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At-Breast Supplementation

Who is it for, and what are the benefits?

Why You May Need to Supplement While Breastfeeding

Baby refuses or has difficulties to latch on to the breast due to:

Introduction of pacifiers and bottles

Nipple anatomy (flat/inverted nipples)

Delay in milk production or low milk supply due to:

• Type I diabetes

• Previous breast surgery (augmentation, reduction, cancer)

• Maternal age

• First birth

• Delivery by C-section

• Prolonged 2nd stage of labor

• Labor pain medication

• Exogenous oxytocin use

• Maternal obesity

• Supplementation within 48 hours post partum
• Nipple pain when breastfeeding

• Polycystic ovarian syndrome

• Premature delivery

• Retained placenta syndrome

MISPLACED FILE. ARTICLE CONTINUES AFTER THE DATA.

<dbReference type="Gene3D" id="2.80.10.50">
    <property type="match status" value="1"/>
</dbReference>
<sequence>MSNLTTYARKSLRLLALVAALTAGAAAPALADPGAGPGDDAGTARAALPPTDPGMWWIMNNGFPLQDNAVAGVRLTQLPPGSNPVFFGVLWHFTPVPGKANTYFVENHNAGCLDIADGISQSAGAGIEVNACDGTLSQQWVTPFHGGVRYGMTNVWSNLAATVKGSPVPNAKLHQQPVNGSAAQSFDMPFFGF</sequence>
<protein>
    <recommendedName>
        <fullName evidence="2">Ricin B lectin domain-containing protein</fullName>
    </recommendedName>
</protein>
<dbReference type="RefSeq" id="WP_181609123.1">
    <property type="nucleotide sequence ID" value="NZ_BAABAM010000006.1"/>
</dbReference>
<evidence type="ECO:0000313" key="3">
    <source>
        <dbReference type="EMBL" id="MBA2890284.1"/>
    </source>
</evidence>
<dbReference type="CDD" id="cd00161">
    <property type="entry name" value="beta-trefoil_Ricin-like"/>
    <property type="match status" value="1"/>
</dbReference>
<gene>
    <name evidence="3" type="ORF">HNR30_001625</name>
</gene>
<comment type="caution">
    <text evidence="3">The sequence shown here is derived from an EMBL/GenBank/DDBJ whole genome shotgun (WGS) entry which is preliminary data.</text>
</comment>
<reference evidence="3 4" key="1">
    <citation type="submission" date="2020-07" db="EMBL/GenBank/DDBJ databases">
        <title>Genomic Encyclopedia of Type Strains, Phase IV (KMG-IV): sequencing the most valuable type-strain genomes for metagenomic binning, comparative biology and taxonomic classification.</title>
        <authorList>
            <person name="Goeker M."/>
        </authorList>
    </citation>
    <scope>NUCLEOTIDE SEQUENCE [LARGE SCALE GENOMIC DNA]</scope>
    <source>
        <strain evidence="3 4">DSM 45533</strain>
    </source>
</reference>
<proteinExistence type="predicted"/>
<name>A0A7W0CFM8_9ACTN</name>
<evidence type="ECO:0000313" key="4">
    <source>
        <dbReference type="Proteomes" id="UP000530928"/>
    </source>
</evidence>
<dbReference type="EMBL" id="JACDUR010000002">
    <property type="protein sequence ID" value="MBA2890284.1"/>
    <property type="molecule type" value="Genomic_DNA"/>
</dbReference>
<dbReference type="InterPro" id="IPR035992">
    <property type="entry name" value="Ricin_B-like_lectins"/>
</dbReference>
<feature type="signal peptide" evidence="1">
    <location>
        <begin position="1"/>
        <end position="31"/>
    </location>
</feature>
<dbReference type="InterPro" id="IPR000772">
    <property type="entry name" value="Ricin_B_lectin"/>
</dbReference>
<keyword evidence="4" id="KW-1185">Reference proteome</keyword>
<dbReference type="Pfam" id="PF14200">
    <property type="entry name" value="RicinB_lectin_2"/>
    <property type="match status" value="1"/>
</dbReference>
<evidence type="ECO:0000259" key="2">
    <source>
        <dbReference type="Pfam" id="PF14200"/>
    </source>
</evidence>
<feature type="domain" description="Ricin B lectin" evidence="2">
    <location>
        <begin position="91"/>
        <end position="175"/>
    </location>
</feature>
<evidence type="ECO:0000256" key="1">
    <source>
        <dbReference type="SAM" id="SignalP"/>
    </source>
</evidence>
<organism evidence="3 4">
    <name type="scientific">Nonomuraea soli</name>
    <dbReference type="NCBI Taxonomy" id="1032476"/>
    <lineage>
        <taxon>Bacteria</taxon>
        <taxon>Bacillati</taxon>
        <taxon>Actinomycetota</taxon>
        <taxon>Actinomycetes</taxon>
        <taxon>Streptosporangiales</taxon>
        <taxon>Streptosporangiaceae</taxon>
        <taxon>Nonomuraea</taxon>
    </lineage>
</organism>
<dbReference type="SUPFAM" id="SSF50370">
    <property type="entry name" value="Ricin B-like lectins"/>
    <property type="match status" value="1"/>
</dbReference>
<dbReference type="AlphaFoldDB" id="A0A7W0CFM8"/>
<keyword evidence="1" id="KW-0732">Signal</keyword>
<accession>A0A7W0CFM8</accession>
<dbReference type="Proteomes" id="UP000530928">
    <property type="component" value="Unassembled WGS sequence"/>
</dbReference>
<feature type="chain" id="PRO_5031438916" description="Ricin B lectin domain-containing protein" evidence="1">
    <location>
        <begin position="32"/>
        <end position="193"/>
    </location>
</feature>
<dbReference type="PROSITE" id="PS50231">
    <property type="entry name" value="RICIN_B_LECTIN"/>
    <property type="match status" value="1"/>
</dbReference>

• IGT

Baby medical indication, such as:

Weight loss (>10%)

Low blood sugar (hypoglycemia)

Jaundice

Long Term Supplementation:

• Chronic low supply issues due to any causes

• IGT

• Non birthing parents

• Breast surgery (augmentation, reduction, reconstruction)

You’re not alone

The American Academy of Pediatrics recommends that babies are to be breastfed exclusively for the first 6 months. In America, only 1 out of 4 reach this goal.

Benefits of At-Breast Supplementation

Increases milk production
Skin to skin contact
Exchange of saliva with breast to promote milk production specific to the needs of the baby
Receiving fresh breastmilk directly from the breast as baby is feeding
Maternal benefits

"The Bridge™ should be part of every mom’s toolkit"